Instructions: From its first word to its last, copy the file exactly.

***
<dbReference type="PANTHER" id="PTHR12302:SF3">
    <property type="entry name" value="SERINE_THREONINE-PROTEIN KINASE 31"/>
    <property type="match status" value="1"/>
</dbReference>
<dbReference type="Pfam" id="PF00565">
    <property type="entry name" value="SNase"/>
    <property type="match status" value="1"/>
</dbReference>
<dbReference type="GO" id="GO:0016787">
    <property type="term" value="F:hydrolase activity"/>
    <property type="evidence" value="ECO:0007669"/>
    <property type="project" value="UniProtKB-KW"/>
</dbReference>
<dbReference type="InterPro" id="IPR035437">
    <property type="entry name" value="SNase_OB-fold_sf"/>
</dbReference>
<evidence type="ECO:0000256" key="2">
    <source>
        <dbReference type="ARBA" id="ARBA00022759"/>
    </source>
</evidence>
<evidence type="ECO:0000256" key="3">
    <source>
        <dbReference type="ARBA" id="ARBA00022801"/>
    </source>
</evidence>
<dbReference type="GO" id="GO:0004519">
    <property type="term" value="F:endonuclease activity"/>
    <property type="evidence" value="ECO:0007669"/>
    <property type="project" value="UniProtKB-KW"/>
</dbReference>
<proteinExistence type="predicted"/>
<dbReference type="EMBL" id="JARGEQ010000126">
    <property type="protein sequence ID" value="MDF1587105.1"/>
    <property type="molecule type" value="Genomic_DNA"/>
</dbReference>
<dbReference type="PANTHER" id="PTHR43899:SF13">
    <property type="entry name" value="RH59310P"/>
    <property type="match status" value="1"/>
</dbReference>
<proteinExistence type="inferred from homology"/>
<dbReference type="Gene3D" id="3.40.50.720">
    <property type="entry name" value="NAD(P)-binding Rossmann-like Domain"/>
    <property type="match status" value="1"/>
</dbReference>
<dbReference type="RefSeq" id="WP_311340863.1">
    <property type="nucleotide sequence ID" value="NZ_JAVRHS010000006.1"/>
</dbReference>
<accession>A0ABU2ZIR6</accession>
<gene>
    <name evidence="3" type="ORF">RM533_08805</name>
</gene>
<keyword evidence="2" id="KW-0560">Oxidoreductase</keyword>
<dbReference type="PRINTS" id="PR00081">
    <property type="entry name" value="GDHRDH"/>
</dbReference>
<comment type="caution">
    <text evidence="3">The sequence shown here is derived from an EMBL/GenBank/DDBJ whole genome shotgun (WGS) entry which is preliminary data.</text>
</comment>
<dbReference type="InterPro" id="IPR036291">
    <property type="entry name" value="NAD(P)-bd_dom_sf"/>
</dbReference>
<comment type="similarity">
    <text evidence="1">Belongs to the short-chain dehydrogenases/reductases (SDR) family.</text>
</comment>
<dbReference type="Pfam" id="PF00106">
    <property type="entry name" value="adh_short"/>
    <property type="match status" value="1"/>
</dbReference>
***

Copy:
<dbReference type="PANTHER" id="PTHR12302:SF3">
    <property type="entry name" value="SERINE_THREONINE-PROTEIN KINASE 31"/>
    <property type="match status" value="1"/>
</dbReference>
<dbReference type="Pfam" id="PF00565">
    <property type="entry name" value="SNase"/>
    <property type="match status" value="1"/>
</dbReference>
<dbReference type="GO" id="GO:0016787">
    <property type="term" value="F:hydrolase activity"/>
    <property type="evidence" value="ECO:0007669"/>
    <property type="project" value="UniProtKB-KW"/>
</dbReference>
<dbReference type="InterPro" id="IPR035437">
    <property type="entry name" value="SNase_OB-fold_sf"/>
</dbReference>
<evidence type="ECO:0000256" key="2">
    <source>
        <dbReference type="ARBA" id="ARBA00022759"/>
    </source>
</evidence>
<evidence type="ECO:0000256" key="3">
    <source>
        <dbReference type="ARBA" id="ARBA00022801"/>
    </source>
</evidence>
<dbReference type="GO" id="GO:0004519">
    <property type="term" value="F:endonuclease activity"/>
    <property type="evidence" value="ECO:0007669"/>
    <property type="project" value="UniProtKB-KW"/>
</dbReference>
<proteinExistence type="predicted"/>
<dbReference type="EMBL" id="JARGEQ010000126">
    <property type="protein sequence ID" value="MDF1587105.1"/>
    <property type="molecule type" value="Genomic_DNA"/>
</dbReference>
<dbReference type="PANTHER" id="PTHR43899:SF13">
    <property type="entry name" value="RH59310P"/>
    <property type="match status" value="1"/>
</dbReference>
<proteinExistence type="inferred from homology"/>
<dbReference type="Gene3D" id="3.40.50.720">
    <property type="entry name" value="NAD(P)-binding Rossmann-like Domain"/>
    <property type="match status" value="1"/>
</dbReference>
<dbReference type="RefSeq" id="WP_311340863.1">
    <property type="nucleotide sequence ID" value="NZ_JAVRHS010000006.1"/>
</dbReference>
<accession>A0ABU2ZIR6</accession>
<gene>
    <name evidence="3" type="ORF">RM533_08805</name>
</gene>
<keyword evidence="2" id="KW-0560">Oxidoreductase</keyword>
<dbReference type="PRINTS" id="PR00081">
    <property type="entry name" value="GDHRDH"/>
</dbReference>
<comment type="caution">
    <text evidence="3">The sequence shown here is derived from an EMBL/GenBank/DDBJ whole genome shotgun (WGS) entry which is preliminary data.</text>
</comment>
<dbReference type="InterPro" id="IPR036291">
    <property type="entry name" value="NAD(P)-bd_dom_sf"/>
</dbReference>
<comment type="similarity">
    <text evidence="1">Belongs to the short-chain dehydrogenases/reductases (SDR) family.</text>
</comment>
<dbReference type="Pfam" id="PF00106">
    <property type="entry name" value="adh_short"/>
    <property type="match status" value="1"/>
</dbReference>